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According to the Constitution, the power to declare war rests with Congress. Article 1, Section 8, Clause 11 states: "Congress shall have the power to declare war..."
The War Powers Resolution of 1973 was adopted as a joint resolution by the House of Representatives and the Senate in an attempt to establish a procedure requiring the president to obtain Congressional approval before sending United States military forces into action in a foreign country.
According to the requirements of the Resolution, the president had to inform Congress within forty-eight hours of committing military forces into action; it also limited the length of such a military involvement to sixty days, with an additional thirty days allowed for withdrawal of forces, unless Congress authorized further use of force or formally declared war. The purpose of the Resolution was to give the citizens of the United States, as represented by their Congressional delegates, the power to approve committing personnel, equipment, and funds to foreign military actions.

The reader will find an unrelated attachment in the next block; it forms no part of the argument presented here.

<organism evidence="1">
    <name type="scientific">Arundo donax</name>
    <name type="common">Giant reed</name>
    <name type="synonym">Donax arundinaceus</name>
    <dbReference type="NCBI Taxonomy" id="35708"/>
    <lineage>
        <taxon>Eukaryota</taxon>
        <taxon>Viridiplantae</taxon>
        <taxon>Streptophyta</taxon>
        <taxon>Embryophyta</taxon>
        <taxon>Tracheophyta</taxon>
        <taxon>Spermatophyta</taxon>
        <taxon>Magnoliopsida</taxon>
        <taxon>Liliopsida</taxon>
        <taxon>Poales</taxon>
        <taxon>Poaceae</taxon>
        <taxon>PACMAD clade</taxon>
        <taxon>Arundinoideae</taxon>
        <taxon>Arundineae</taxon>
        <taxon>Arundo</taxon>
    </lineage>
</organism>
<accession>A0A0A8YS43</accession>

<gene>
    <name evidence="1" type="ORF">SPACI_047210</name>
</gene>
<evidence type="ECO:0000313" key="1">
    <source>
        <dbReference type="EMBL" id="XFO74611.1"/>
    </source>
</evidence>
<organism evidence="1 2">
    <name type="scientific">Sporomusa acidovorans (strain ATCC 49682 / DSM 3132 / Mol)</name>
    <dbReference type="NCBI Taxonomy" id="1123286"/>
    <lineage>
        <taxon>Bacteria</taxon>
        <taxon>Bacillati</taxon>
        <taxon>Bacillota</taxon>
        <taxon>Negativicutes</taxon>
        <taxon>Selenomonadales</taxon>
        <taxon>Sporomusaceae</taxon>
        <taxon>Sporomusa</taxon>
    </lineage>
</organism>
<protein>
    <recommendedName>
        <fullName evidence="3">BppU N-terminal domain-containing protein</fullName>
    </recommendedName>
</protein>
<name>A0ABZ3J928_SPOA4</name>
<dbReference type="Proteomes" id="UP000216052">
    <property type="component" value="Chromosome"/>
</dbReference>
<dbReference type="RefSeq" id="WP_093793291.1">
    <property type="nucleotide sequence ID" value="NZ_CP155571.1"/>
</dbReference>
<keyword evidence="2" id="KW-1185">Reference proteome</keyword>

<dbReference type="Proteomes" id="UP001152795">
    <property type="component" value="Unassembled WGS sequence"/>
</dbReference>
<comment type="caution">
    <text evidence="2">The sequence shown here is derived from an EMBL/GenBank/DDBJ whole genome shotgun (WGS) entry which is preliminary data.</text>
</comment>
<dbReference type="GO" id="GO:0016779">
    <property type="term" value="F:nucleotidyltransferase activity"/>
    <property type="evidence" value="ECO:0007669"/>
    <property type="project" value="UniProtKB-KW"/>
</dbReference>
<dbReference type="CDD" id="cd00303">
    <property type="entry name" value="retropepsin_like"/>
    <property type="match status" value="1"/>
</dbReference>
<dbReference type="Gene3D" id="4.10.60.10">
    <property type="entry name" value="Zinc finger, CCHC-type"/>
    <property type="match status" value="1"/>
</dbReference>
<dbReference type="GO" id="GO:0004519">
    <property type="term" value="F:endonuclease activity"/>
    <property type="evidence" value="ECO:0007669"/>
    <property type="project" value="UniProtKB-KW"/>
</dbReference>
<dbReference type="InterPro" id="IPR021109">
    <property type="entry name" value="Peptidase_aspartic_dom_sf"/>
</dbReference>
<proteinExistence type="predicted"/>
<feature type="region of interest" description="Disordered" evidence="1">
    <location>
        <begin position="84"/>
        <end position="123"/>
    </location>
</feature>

The War Powers Resolution was vetoed by President Richard Nixon, but the veto was overridden by Congress. Since 1973, presidents have committed troops to foreign military involvements without following all limitations contained in the War Powers Resolution, contending that the Resolution is unconstitutional
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